Sansui A-505 Integrated Amp HELP!!


New member
Username: Stingermoses

Post Number: 1
Registered: Mar-13
so as subject states I have the sansui A-505 Int.Amp (part of a complete component set player,cassette,turntable,radio etc) paired to 2 sansui s750 speakers just about 30 inches tall. Only the amp and speakers are connected as the other stuff are sorta "outdated".



Speakers: 0&ts=634358487647530000

so what happens is i connect the speakers to the amp and connect my xbox/phone/laptop or w.e is playing the sound to an adapter which then plugs into the amp's 'tuner left and right audio in female ports'.

My problem is Im sure Ive fried the amp (dont know how bad) but when i was younger one side produced much weaker sound so I intertwined the left and right speakers and ran them both through one side (stupid i know). It worked for a good while but fried after (makes continuous buzzing sound).

So Im looking to get a new amp to replace it. I want it just as powerful if not more but it wont have to be an integrated amp replacement (ie. it wont be used on the component set....just used to play music/watch movies through usb/aux/cd etc.

Specs of amp: Voltage-120/220/240 Volts| 50/60Hz| Power: 120 Watts|Speaker impedance 8-16ohms

Spec of 1 speaker: Max Input Power: 85 Watts| Impedance 8 ohms (they are pretty powerful believe me the room will shake when turned up half)

I didnt mention repair as I live in Jamaica and labor/parts/experts in this area is limited and probably expensive. But if you think its something I could do myself then id give it a shot. I plan to get the replacement from amazon/ebay etc. Im not an expert in sound so Id need help in choosing the appropriate amp to work for best effect. I hope my explanation was thorough enough. I really love my music and Im dying to have my sound back up and running.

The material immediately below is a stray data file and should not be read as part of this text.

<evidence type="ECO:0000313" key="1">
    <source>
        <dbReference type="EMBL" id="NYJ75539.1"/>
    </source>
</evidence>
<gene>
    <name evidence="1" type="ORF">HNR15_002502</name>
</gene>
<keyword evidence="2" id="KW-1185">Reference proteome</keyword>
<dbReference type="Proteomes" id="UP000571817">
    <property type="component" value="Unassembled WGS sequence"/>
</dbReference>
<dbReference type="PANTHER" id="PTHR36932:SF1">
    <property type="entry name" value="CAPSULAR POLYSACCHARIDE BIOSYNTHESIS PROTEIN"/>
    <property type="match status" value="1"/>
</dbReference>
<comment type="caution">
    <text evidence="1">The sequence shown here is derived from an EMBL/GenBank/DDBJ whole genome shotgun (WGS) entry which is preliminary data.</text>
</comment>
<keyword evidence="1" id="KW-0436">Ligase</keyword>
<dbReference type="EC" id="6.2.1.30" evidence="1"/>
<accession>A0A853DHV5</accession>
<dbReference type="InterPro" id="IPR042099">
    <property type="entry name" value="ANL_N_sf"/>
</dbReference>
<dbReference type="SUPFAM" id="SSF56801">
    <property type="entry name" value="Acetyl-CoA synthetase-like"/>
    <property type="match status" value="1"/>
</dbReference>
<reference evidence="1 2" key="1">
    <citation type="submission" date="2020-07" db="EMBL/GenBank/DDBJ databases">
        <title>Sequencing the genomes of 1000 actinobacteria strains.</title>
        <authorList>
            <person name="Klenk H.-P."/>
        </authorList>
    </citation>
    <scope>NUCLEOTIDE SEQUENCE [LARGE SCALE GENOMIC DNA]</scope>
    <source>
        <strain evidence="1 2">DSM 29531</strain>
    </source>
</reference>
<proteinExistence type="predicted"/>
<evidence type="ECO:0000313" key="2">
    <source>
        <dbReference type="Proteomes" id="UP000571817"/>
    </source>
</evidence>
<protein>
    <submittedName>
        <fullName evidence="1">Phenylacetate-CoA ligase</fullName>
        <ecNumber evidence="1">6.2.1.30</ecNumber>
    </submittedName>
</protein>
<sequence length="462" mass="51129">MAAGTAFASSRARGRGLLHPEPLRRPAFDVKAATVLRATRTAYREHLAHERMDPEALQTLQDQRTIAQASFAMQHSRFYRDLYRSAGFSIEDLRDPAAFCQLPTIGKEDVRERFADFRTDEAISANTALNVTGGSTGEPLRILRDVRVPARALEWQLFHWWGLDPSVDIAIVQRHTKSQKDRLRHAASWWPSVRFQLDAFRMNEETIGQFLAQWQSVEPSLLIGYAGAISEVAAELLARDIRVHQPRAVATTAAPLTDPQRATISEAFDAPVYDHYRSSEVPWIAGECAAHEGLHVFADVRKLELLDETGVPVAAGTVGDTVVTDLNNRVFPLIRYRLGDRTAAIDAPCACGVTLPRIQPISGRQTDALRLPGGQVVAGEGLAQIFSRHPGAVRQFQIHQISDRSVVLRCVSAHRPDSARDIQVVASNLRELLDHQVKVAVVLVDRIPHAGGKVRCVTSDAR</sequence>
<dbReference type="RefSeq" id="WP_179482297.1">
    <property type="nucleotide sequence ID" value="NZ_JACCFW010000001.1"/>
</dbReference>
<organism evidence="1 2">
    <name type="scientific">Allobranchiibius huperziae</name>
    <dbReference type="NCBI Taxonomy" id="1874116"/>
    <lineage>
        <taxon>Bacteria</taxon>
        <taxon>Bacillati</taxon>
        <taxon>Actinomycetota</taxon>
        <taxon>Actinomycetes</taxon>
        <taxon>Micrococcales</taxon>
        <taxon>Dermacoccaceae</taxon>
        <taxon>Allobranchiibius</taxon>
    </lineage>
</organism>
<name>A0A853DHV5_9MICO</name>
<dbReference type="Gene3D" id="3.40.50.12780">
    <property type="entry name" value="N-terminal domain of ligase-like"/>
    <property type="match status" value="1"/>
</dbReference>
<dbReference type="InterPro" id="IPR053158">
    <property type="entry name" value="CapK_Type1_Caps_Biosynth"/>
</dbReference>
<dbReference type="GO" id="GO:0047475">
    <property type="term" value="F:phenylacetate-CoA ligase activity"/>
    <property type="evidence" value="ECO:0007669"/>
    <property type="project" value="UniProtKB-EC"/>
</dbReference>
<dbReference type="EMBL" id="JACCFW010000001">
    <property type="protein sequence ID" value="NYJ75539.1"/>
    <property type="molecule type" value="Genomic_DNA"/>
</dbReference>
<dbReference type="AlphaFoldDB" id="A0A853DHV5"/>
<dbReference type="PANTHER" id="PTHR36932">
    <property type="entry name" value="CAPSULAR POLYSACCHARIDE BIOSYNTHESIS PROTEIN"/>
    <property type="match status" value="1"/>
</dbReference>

Platinum Member
Username: Jan_b_vigne

Dallas, TX

Post Number: 17742
Registered: May-04

We often get new forum members asking for information similar to your request. The answer is always the same IMO. No, if you don't know what to look for and you have no tools to test the unit or do the repair, you don't have the skills to put your hands inside an amplifier and expect not to get electrocuted. Your Sansui amp is 35 years old and parts are increasingly difficult, if not impossible, to source for repairs. While there might be some interest in your amp as a salvage unit for parts, there's really no great value to your Sansui and it should be retired.

Regarding what to buy, you have asked a question that is impossible to answer. Buying in a far off country doesn't help and buying from eBay means you could have access to items no one has ever seen or heard before. Your question is not too far from asking us what you should have for dinner and where.

I would suggest you look for some local retailer who can provide after the sale support and an audition of the gear before you buy. Trying to get a question answered or returning a product to an online retailer can be exceptionally frustrating. Beyond that advice, there's no way to answer such an open ended question as you have posed.


New member
Username: Stingermoses

Post Number: 2
Registered: Mar-13
ok i understand your first part but not the second. (for the record though im not an electrician...with proper instructions/tutorial of some sort im sure i could repair it as i am very hands on. maybe it just needs a replacement fuse or resistor or something). i thought pairing speakers to amps was somewhat a formula.... using wattage,resistance, output etc? i was simply asking for some help in pairing these speakers with the correct or closest amp. (im not asking for a specific asking what i shud look for specs wise...power, wattage, etc. simply...what would be the suggested specs on the amp i would buy to properly and successfully power my speakers and to replace the current integrated one thats fried).

for eg. (trying to relate the 2 different scenarios) i want to replace my cars not asking what engine to put in by name. Im more asking which engine sizes can fit. your response could be dont get an engine with less that 500 watts of power (lol) because it wouldnt be enough to power the car(speakers) and make sure you have atleast 16 ohms resistance etc. i hope youre more able to understand the question and that I havent confused everyone else

Platinum Member
Username: Jan_b_vigne

Dallas, TX

Post Number: 17743
Registered: May-04